What is impact?
Research Councils UK (RCUK) defines research impact as 'the demonstrable contribution that excellent research makes to society and the economy'.
Research impact embraces all the diverse ways that research-related skills benefit individuals, organisations and nations. These include:
- fostering global economic performance, and specifically the economic competitiveness of the United Kingdom
- increasing the effectiveness of public services and policy
- enhancing quality of life, health and creative output.
A key aspect of this definition of research impact is that impact must be demonstrable. It is not enough just to focus on activities and outputs that promote research impact, such as staging a conference or publishing a report. You must be able to provide evidence of research impact, for example, that it has been taken up and used by policy makers, and practitioners, has led to improvements in services or business.
Above all, research must be of the highest quality: you can't have impact without excellence.
Types of research impact
We aim to achieve research impact across all our activities. This can involve academic impact, economic and societal impact or both:
- Academic impact is the demonstrable contribution that excellent social and economic research makes to scientific advances, across and within disciplines, including significant advances in understanding, method, theory and application.
- Economic and societal impact is the demonstrable contribution that excellent social and economic research makes to society and the economy, of benefit to individuals, organisations and nations.
Maximising the benefits of our investment in social science is central to our Strategic Plan 2009-14. This commitment is illustrated in our Delivery Plan 2011-2015 which sets out how we will ensure impact is central to all our activities.
The impact of social science research can be categorised as:
- Instrumental: influencing the development of policy, practice or service provision, shaping legislation, altering behaviour
- Conceptual: contributing to the understanding of policy issues, reframing debates
- Capacity building: through technical and personal skill development.
Planning research impact
To plan impact effectively you need to:
- identify your key stakeholders, for example, other researchers; public sector; business/industry
- Identify how they will benefit from your research – types of impact might include: improving social welfare/public services; influencing public policy; contributing to operational/organisational change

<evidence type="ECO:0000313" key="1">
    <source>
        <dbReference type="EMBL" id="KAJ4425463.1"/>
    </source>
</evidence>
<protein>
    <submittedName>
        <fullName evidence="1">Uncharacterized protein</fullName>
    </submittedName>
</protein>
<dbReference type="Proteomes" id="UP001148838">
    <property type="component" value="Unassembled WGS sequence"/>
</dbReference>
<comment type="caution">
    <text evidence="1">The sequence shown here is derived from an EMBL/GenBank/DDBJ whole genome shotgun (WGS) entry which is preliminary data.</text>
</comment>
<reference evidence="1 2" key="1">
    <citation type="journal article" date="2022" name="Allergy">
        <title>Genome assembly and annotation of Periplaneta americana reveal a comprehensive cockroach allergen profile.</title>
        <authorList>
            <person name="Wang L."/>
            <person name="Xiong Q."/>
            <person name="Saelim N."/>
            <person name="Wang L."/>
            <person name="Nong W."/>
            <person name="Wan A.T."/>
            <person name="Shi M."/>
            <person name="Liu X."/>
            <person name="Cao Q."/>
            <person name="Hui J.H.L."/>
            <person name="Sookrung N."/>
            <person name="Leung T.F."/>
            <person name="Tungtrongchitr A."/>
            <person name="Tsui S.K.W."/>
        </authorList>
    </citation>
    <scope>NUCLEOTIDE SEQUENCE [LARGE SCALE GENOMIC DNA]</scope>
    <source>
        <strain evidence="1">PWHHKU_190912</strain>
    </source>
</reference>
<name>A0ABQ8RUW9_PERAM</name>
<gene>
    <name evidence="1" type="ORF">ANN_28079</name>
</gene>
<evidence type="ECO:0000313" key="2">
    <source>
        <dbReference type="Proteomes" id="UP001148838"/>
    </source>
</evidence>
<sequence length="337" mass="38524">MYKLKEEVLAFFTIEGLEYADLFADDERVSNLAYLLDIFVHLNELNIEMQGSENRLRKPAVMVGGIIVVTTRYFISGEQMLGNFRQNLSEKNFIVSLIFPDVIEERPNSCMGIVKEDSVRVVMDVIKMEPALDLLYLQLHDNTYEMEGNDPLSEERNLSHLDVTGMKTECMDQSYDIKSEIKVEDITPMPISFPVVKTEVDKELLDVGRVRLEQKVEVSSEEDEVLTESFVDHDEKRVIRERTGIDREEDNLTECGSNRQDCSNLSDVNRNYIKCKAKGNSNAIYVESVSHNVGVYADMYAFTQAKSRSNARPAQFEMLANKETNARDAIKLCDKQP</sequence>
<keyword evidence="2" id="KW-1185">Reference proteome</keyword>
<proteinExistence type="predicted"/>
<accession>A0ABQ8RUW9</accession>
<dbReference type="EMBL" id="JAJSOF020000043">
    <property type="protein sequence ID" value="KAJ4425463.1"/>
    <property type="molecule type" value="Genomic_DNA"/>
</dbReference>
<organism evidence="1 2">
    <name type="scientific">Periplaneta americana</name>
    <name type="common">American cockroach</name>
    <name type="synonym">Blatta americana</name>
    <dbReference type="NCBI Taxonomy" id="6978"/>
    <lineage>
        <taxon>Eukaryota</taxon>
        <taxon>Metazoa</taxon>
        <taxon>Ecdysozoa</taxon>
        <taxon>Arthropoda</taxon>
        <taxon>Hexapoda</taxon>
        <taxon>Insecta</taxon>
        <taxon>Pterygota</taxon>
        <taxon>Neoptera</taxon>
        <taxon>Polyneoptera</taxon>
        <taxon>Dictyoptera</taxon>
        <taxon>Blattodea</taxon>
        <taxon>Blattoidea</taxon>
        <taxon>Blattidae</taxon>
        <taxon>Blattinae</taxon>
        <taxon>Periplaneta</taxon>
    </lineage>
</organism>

- Identify how you will ensure they have the opportunity to benefit, for example through organising public events; conferences; interaction with the media.
For practical guidance on planning research impact, see the information on developing an impact strategy.
Evaluating research impact
Determining the impact of social science research is not a straightforward task. Policy and service development is not a linear process, and decisions are rarely taken on the basis of research evidence alone. This makes it difficult to pin down the role that an individual piece of research has played.
The timing of evaluation also presents challenges. Too soon after the research ends may mean that any impact has yet to fully develop. Too late, and the impact may no longer be traceable as people involved have moved on.
We are exploring new methods for assessing research impact on policy and practice. For further information see our information on impact assessment. To find out more about evaluating impact, see our information on measuring success.
We are exploring new methods for assessing the impact of the research we fund on policymakers and practitioners, in order to demonstrate its broader contribution to society and the economy. This forms part of the new strategic emphasis on impact assessment alongside our work on bibliometrics and international benchmarking. As part of this initiative, we began to commission a series of impact case studies aimed at identifying the impact from ESRC research, and testing evaluation approaches.
The case studies section features examples of successful impact.
Further research impact information
Next step, Why make an impact?